In your search to find slightly more satisfying answers, you find a secular source. It may be by accident, a non-religious friend or relative, or it may be on purpose under the guise of curiosity, such as stumbling onto exchristians.net, but none-the-less you find someone, somewhere, who will actually answer your questions. However, far from sealing this one tiny leak in your otherwise unsinkable faith-tanic, you are spurred on to new questions, until you inevitably find yourself at "the" question, and the answer isn't 42.
When I expressed my concerns to people in my ministry I was told I needed to go to school and learn more about my faith so I would better understand our theology and doctrine.
A funny thing happened on my way to my liberal arts degree. I was required to take a Humanities course called â€œWestern Civilization.â€ In it I had to read the work of several eighteenth century philosophers from the â€œAge of Reasonâ€. It was a flunk-out course and most students hated it, but I loved it. The scales fell from my eyes. At the end of the two-semester course (sophomore year), I was a full blown atheist. A little education is a dangerous thing.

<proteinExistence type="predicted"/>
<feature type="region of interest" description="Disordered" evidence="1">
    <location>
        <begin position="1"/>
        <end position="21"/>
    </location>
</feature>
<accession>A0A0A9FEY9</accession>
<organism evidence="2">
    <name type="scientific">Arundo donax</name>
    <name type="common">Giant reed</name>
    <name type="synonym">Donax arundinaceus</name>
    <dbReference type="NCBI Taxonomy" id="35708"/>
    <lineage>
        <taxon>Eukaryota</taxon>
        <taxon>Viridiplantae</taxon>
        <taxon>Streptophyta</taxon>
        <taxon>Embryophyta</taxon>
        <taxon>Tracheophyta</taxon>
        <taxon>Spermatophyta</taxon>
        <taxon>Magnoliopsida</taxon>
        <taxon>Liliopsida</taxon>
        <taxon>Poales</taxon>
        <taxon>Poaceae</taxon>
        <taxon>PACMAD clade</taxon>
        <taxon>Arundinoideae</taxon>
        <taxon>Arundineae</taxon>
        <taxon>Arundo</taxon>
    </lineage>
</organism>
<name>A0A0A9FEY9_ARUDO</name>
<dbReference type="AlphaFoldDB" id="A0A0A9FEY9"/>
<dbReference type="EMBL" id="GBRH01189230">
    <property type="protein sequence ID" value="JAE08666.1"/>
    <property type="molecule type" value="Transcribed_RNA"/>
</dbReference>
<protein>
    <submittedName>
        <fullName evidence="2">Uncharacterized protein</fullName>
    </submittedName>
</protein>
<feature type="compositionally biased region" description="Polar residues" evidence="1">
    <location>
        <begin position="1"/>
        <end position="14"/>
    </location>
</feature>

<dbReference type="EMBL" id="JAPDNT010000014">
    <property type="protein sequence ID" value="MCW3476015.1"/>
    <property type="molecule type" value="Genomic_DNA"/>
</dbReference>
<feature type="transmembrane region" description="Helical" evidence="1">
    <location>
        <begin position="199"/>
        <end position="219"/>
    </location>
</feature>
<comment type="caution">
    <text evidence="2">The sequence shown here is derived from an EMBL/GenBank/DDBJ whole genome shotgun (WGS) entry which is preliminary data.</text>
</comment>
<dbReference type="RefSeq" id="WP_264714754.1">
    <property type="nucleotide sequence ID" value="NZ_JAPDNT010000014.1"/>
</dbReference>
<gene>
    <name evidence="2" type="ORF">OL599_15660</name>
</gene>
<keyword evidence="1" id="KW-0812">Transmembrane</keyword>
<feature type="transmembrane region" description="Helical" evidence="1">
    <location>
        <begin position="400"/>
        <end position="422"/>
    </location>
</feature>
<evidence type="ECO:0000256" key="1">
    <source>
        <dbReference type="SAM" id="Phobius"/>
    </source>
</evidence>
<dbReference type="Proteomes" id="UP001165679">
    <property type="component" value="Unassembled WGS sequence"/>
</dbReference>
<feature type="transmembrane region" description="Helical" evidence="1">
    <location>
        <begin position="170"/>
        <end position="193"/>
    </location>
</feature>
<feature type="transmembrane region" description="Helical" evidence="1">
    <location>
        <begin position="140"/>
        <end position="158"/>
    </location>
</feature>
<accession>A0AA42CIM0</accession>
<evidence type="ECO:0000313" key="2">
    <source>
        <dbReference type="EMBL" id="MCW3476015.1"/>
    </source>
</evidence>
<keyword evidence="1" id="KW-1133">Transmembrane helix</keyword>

Phase 3 - Do I believe?
Most people, I find, don't actually ask this question until their deconversion is at such a point that the answer is "No". We skirt around the question, avoiding it for fear of the consequences. This can be a very desperate time for some, especially if your whole life is built on a christian foundation. It isn't just a question of changing perspective, but of giving up everything you've ever known. Desperately, you seek the counsel of your friends and mentors, but to your surprise your hints at a failing faith are met with hostility, condemnation, and rebuke. I suspect that this is because your open questioning of faith sheds light on their private questioning of faith and their aggression is really a defensive maneuver. Either way, this can be a very lonely time, one at which you fell isolated from your normal support group, if not physically isolated, than emotionally isolated. Some are lucky to find others of fading faith for support, others unfortunately face this transition alone.
In some ways, and for some people however, this can be a very liberating process. If you find yourself in a religiously neutral environment, the pursuit of knowledge of the world and yourself can be exciting, filled with new discoveries every day. You can throw off the shackles that bound you to your faith and are free to explore all sorts of new things you may have never heard of before.